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History of Montreal

From Academic Kids

The human history of Montreal spans some 8,000 years and started with Algonquin, Huron, and Iroquois. Jacques Cartier became the first European to reach the area now known as Montreal in 1535 when he entered the village of Hochelega on the Island of Montreal while in search for gold. Seventy years later, Samuel de Champlain unsuccessfully tried to create a fur trading post but the local Iroquois defended their land. The first permanent European settlement was established in 1639 and a mission named Ville Marie was built in 1642 as part of a project to create a French colonial empire. Ville Marie became a centre for the fur trade and French expansion into New France until 1760 it was surrendered to the British army. British immigration expanded the city and the city's golden era of fur trading began with the advent of the locally-owned North West Company.

Montreal was incorporated as a city in 1832. The city's growth was spurred by the opening of the Lachine Canal and Montreal was the capital of the United Province of Canada from 1844 to 1849. Growth continued and by 1860 Montreal was the largest city in British North America and the undisputed economic and cultural centre of Canada. Annexation of neighbouring towns between 1883 and 1918 changed Montreal back to a mostly Francophone city. During the 1920s and 1930s the Prohibition movement in the United States turned Montreal into a haven for Americans looking for alcohol. As with the rest of the world, the Great Depression brought unemployment to the city but this waned in the mid 1930s and skyscrapers began to be built.

World War II brought protests against conscription and caused the Conscription Crisis of 1944. Montreal's populations surpassed one million in the early 1950s. A new metro system was added, Montreal's harbour was expanded and the St. Lawrence Seaway was opened during this time. More skyscrapers were built along with museums. International status was cemented by Expo '67 and the summer Olympics. A major league baseball team, called the Montreal Expos started playing in Montreal in 1969 but the team moved to Washington, DC in 2005. Montreal now constitutes one of the regions of Quebec.

Skyline of downtown Montreal, seen across the  from
Enlarge
Skyline of downtown Montreal, seen across the Saint Lawrence from Île Sainte-Hélène
Contents

The Village of Ville-Marie

The area known today as Montreal had been inhabited by the Algonquin, Huron, and Iroquois for some 8,000 years, while the oldest known artifact found in Montreal proper is about 4,000 years old.[1] (http://www.cyberpresse.ca/actualites/article/1,63,0,102004,816263.shtml) The first European to reach the area was Jacques Cartier on October 2, 1535. He reached the area after speaking to a Iroquois chief in present-day Quebec City who told him of a shiny stone upstream from his village. Cartier listened to him, and believed he was describing gold, which lead him to the village of Hochelega, on the Island of Montreal. The local Iroquois took him to the top of Mont Royal and Cartier planted the first of the mountaintop's famous crosses in honour of Francis I, his sponsor. Unfortunately for Cartier, the shiny stone turned out to be quartz (or perhaps Pyrite, also called Fool's Gold) not gold.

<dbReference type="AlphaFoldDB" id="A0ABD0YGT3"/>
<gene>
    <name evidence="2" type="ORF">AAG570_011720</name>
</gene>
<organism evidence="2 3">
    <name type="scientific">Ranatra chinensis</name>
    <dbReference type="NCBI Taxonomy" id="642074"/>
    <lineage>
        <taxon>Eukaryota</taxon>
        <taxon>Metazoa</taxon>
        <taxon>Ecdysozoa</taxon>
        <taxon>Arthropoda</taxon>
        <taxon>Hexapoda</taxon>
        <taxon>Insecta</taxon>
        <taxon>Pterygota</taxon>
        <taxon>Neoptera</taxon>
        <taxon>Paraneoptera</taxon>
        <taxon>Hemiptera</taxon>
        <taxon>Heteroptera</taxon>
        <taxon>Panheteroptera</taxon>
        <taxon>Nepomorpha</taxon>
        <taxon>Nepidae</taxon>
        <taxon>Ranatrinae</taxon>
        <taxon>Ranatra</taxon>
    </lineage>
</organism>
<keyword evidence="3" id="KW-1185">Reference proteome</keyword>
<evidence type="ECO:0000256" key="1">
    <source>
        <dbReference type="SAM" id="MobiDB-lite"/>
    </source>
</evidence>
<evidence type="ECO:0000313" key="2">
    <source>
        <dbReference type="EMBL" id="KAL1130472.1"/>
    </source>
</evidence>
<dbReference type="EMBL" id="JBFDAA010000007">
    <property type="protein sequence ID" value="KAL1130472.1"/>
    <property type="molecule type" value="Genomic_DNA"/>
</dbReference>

Seventy years after Cartier, Samuel de Champlain went to Hochelaga but the village no longer existed. He decided to establish a fur trading post at Port Royal on the Island of Montreal, but the local Iroquois successfully defended their land. It was not until 1639 that a permanent settlement was created on the Island of Montreal by a French tax collector named Jérôme Le Royer. Under the authority of the Roman Catholic Société Notre-Dame, missionaries Paul Chomedey de Maisonneuve, Jeanne Mance and a few French colonists set up a mission named Ville Marie on May 17, 1642 as part of a project to create a colony dedicated to the Virgin Mary. One of the members of this group of settlers was Jeanne Mance, who, in 1644, founded the Hôtel-Dieu, the first hospital in North America. In November of 1653, another 140 individuals arrived to enlarge the settlement that eventually became known as Montréal.

Ville Marie became a centre for the fur trade, and the Iroquois resumed their attacks on the settlement. Despite the continuous attacks, Ville Marie prospered as a centre for the Catholic religion and the fur trade, as well as a base for further exploration into New France. It was the jumping-off point for the French exploration of the interior by such explorers as Jolliet, La Salle, La Vérendrye, and Duluth. A peace treaty was signed in 1701 between the Iroquois and the French stopped further expansion. The town was fortified in 1725 and remained French until 1760, when Pierre de Cavagnal, Marquis de Vaudreuil surrendered it to the British army under Jeffrey Amherst. Fire destroyed one quarter of the town on May 18, 1765. A few buildings from this era remain in the area known today as Vieux Montréal and in a few places around the island.